|Evelien purchasing dried fruit|
from a vendor across from Ali's store.
A man who goes by the adopted name of Crazy Ali has an antique shop. He probably could do a lively business, but doesn't seem interested in selling much. He prefers to talk to people and serve his excellent Turkish Coffee and tea in the little tulip glasses with two cubes of sugar and a tiny spoon. He also squeezes oranges for excellent juice. So far, after three visits with him, I have paid for only one thing, a book on Cappadocia. We now have a deal. Sometime, everyday, I will come visit him, and if it's not too busy he will teach me some Turkish. In exchange, I will teach him one English word. His English is quite good. He learned while in high school and has had ample practice over the last 50 years running his tourist businesses. At one time he rented the tower from the town and ran it as a tourist attraction. Now it is being "restored", but it would seem the government is tearing down more than it is restoring. The plan, according to Ali, is to turn it into a museum. Ali's store is directly across the street from the Mosque, and at the very edge of town. Literally the edge. Behind his place is a cliff face straight down to the valley. The street extends in the opposite direction and is populated by all kinds of stores and offices. There are several nut and dried fruit vendors, a wine shop, a lawyer and accountant, two or three bar/restaurants, a couple of groceries, hardware store, and a dozen shops selling stuff to tourists: t-shirts, handmade ceramic bowls and plates, clothing, jewelry, metal lamps, stained glass objects, etc. I don't know about other tourists, but I'd have a difficult time taking home things that might break easily in my luggage, not that I would have any room for that kind of thing. At the end of the street, tucked into the cliff face, there is an onyx factory. I haven't visited there yet, but I suspect it also caters to tourists with ashtrays, bowls, and figurines.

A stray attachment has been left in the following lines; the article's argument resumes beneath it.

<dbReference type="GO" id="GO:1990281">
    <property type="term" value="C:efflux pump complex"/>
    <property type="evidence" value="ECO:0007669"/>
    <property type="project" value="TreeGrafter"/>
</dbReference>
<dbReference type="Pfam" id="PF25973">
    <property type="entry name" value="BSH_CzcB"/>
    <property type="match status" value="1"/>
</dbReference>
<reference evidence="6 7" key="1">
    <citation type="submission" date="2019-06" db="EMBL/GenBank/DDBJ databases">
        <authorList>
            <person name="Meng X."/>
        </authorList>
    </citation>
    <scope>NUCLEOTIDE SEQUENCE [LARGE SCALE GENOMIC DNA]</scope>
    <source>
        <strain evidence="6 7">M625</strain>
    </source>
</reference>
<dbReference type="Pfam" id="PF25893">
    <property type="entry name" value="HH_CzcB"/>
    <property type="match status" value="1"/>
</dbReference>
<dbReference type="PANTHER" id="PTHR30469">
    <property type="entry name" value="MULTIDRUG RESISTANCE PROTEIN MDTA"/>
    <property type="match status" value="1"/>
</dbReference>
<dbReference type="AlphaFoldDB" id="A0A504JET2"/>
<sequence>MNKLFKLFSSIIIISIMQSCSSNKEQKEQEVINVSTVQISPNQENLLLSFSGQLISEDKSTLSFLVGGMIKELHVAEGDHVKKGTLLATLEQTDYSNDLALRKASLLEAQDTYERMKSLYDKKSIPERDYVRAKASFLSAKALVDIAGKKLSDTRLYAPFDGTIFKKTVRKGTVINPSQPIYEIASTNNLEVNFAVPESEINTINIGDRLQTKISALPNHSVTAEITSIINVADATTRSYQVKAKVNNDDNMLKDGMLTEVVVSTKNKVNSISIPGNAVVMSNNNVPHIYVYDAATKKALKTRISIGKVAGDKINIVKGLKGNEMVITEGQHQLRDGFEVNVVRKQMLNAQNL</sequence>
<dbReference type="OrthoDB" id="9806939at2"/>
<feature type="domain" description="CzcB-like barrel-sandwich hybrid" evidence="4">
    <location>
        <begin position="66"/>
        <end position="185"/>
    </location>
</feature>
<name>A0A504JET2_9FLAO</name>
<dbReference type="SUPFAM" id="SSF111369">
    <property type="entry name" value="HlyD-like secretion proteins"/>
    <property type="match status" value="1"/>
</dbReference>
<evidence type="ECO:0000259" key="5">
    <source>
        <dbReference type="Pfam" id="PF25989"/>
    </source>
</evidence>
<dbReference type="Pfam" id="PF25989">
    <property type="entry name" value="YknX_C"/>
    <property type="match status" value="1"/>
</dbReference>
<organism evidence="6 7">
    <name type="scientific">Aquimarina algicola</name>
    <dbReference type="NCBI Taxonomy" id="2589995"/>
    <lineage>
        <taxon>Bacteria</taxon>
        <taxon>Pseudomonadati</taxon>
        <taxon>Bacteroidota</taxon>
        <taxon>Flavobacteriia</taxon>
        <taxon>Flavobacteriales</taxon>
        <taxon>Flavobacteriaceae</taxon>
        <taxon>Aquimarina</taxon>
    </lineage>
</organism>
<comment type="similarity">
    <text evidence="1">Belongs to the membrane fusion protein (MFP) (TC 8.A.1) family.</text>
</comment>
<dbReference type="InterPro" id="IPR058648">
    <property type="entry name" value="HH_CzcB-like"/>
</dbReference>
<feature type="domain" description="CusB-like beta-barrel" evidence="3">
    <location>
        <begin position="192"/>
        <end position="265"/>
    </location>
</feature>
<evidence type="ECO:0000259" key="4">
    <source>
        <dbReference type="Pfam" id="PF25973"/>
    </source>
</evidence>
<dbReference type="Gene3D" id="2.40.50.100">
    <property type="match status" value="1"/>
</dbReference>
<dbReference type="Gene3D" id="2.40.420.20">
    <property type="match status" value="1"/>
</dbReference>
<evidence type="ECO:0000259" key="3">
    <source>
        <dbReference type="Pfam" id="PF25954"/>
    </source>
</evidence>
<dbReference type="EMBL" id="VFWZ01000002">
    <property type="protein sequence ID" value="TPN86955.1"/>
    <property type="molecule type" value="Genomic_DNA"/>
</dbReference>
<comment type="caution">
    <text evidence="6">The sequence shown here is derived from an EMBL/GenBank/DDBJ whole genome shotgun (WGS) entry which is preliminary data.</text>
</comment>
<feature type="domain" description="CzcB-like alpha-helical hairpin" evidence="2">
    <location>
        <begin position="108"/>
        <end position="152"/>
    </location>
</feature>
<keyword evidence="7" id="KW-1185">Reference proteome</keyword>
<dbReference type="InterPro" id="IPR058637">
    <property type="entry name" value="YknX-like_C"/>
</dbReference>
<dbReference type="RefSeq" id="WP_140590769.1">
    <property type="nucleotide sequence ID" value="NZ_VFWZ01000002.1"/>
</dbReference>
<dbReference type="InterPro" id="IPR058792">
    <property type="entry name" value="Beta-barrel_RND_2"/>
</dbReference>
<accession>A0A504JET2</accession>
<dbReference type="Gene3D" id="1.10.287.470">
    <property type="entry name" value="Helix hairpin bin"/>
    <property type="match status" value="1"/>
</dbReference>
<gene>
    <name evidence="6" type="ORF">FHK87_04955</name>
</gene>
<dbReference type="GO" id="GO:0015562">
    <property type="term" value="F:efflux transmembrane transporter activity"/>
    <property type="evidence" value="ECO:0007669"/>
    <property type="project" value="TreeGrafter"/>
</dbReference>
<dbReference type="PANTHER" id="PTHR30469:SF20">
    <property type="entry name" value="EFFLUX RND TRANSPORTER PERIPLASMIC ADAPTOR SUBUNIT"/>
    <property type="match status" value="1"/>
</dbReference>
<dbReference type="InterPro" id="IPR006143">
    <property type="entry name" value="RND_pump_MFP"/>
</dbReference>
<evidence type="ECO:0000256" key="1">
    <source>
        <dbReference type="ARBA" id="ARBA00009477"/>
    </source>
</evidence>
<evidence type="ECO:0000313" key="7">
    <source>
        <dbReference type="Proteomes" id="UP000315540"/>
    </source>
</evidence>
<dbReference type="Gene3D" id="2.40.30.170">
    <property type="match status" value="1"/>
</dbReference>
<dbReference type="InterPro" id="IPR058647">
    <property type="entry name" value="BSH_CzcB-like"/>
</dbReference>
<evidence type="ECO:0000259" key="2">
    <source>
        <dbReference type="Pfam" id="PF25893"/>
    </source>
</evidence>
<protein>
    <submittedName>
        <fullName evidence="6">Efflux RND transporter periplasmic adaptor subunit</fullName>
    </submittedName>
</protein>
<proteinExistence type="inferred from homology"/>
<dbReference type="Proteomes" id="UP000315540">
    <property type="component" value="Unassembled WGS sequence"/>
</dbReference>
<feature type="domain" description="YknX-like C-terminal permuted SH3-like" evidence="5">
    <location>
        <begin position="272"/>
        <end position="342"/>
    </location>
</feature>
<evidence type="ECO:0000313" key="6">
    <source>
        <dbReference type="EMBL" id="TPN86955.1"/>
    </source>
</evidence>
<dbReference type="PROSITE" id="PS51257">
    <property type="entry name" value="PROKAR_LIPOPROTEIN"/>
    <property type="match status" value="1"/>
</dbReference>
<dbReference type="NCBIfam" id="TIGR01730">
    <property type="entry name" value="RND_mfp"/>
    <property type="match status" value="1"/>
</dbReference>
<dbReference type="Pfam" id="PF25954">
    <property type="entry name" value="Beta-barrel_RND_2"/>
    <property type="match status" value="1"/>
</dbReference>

To get to the town's business area, we must walk downhill to the bottom of the canyon, then uphill a couple hundred feet to reach the plateau on the other side. Coming back loaded with groceries is rough on the downhill knees.
If we don't go uphill to town, the path leads further into the canyon where there are hundreds of caves once used as homes, and many pigeon caves (see the previous post). This is where the dogs get their daily exercise. Many foreigners walk their dogs in the canyons, and occasionally there are disagreements amongst the dogs with one or two getting hurt. The locals don't seem to like dogs or keep them as pets. Many are afraid of them and with good reason. Packs of stray dogs roam the hills and come into town at night in search of food. Some young men keep dogs for fighting and take them into the valleys at night for training, and fights too I suppose.
Evelien's other two dogs, Zeno (Say-no) and Nuera, mind very well, stick together, and come when called. But Milo is young, still a pup really, and headstrong. I was told when my son was born that boys and dogs want to know only two things: what are the rules, and who will enforce the rules. Clearly, Milo is not convinced that my calling him has any rules attached, or that there are any consequences if he breaks the rule. So he's on the long lead now, until he learns who is boss.
Everyday, this is what I get to see on our walks in the canyons: